The Real Supply Chain Issue – Just in Want Purchasing…

Years ago, when some of us attended business school we learned about the different kinds of manufacturing, distribution and supply chain processes.  In today’s world, terms like ‘just in time’ manufacturing or ‘manufacture to order’ have become common place.  The new phenomena in economic reality thought are ‘just in want’ purchasing or JIW.    Yes JIW, you may have heard the term before, but it is a Ribotsky Institute original.

Let’s face a few facts here, we all really do not need much of anything besides food and water.  Thankfully, those items are readily available in the civilized world and the majority of the planet’s inhabitants do not want for much. (We did the majority before someone says people are still starving) Unfortunately, our economic models no longer work since they now need to be based on JIW trends.    These ‘trends’ are shifting quickly, globally and account for over fifty percent of the way in which the younger generations purchase things.  There is not a business on the planet that is not affected by it, because somewhere, somehow, from food service to streaming media and all in between, all economic pieces are affected.  

Now, when we say trends, we do mean trends.  Yup you got that right.  Who is buying clothing because a blogger, TIKTOK or Instagram celebrity is posting such items.  Or which movie star is wearing what or going to a new hot vacation spot.  All of these ‘trends’ dictate economic results that can be quantified.   But those measures are somewhat dependent on the ability to get product in the hands of purchasers, NOW.

The problem that we face in today’s economy is that the JIW crowd has to deal with delays now due to supply chain issues caused by the COVID-19 Pandemic.  How did all that happen you ask?  You ordered something from Amazon Prime and still cannot get it?  Well, here is why in basic terms.   First, the Pandemic shutdown stopped all non-essential shipping for a period of time.  That means if it was not a necessity item it waited.   Then, when the shipping of items began again, the supply chain domino effect happened.  (If you have every played with or watched large scale domino demonstrations, you know all someone does is hit one tile, and the rest happens by itself) Once one piece of the global supply chain network was delayed what occurred?  ALL OF IT GOT DELAYED.  (IT IS CALLED A CHAIN BECAUSE IT IS ALL CONNECTED) Finished product sat on loading docks and in warehouses, or on container ships that could not move for one reason or another.   Then certain manufacturers could not get their raw materials to manufacture more product or were missing certain components.  (Take as an example chip manufacturing in the car industry)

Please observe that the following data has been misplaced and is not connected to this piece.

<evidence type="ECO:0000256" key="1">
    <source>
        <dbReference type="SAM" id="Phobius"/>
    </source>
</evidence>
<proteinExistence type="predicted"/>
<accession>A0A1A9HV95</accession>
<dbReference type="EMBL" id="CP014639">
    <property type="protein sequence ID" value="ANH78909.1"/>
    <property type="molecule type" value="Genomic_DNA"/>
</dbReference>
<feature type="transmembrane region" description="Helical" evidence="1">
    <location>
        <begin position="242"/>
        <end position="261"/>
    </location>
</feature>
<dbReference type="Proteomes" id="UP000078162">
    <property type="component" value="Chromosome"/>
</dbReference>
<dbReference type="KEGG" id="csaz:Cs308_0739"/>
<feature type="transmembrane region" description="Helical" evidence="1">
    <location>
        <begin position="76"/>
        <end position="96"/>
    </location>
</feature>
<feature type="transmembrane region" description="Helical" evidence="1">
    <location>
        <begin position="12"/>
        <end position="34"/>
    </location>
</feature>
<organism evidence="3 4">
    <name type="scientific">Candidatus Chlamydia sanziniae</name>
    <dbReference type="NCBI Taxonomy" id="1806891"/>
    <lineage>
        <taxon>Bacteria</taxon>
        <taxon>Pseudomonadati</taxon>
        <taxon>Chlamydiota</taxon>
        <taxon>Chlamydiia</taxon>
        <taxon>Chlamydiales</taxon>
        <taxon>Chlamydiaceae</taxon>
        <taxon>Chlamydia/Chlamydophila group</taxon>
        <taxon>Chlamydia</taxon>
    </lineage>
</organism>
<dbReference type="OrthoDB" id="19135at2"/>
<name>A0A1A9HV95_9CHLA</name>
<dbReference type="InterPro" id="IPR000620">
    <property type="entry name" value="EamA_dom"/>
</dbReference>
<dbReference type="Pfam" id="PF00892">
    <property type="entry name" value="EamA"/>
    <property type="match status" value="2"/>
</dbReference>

Then add to that manufacturing lead time and the fact people actually got COVID and were either quarantining or out of work for a period of time due to the illness and the timeline increases – EXPONENTIALLY.  Add all of that together and you have the single greatest supply chain derailment / shift in modern history.  Let us not forget rising fuel prices and costs of maintenance on trucking and other supply chain infrastructure and you can easily see how things are taking longer and costing more money.  Hence that word inflation no one really likes to talk about.

So, when you are paying more in the coming months for whatever you are ordering, thank the JIW economy.

Keep in mind though, all of this is a lesson for everyone.   You see, as stated previously here, we are now a society of JIW purchasers.  I want it.  I see it.  I click on it.  I ordered it.  It comes (supposedly) overnight.  Which, is what the problem is in the first place. 

Now we are not saying that fulfillment of product distribution should not have evolved and will not evolve even further in the future.  What we are saying is we are a world that is interdependent on other countries and have what is now commonly referred to as a Meshed Economy.  Our country’s economy is meshed with other country’s economies so that what effects one, effects them all.  That means pretty simply, since we do not produce much at home in our own country, we are dependent on the production of goods elsewhere.  That forces us to be dependent on the issues that arise where the good are produced and any issues of the places the goods travel through to get here.  Does that make sense?  

So, if we were not so needy, and focused on JIW purchasing we would not be reporting about, complaining about, or stating that we have economic supply chain issues centered on not being able to get goods as fast as we were.  (Or if we somehow had listened many years ago and produced items here) This is only because our society wants JIW purchasing, but we do not really need most things within one to three days.   Call us crazy, but at a certain point and time the inability to wait for something has created a more impatient and unhappy society.  Trust us there are plenty of other things in life to be frustrated about, besides your prime order taking an extra few days or a week. 

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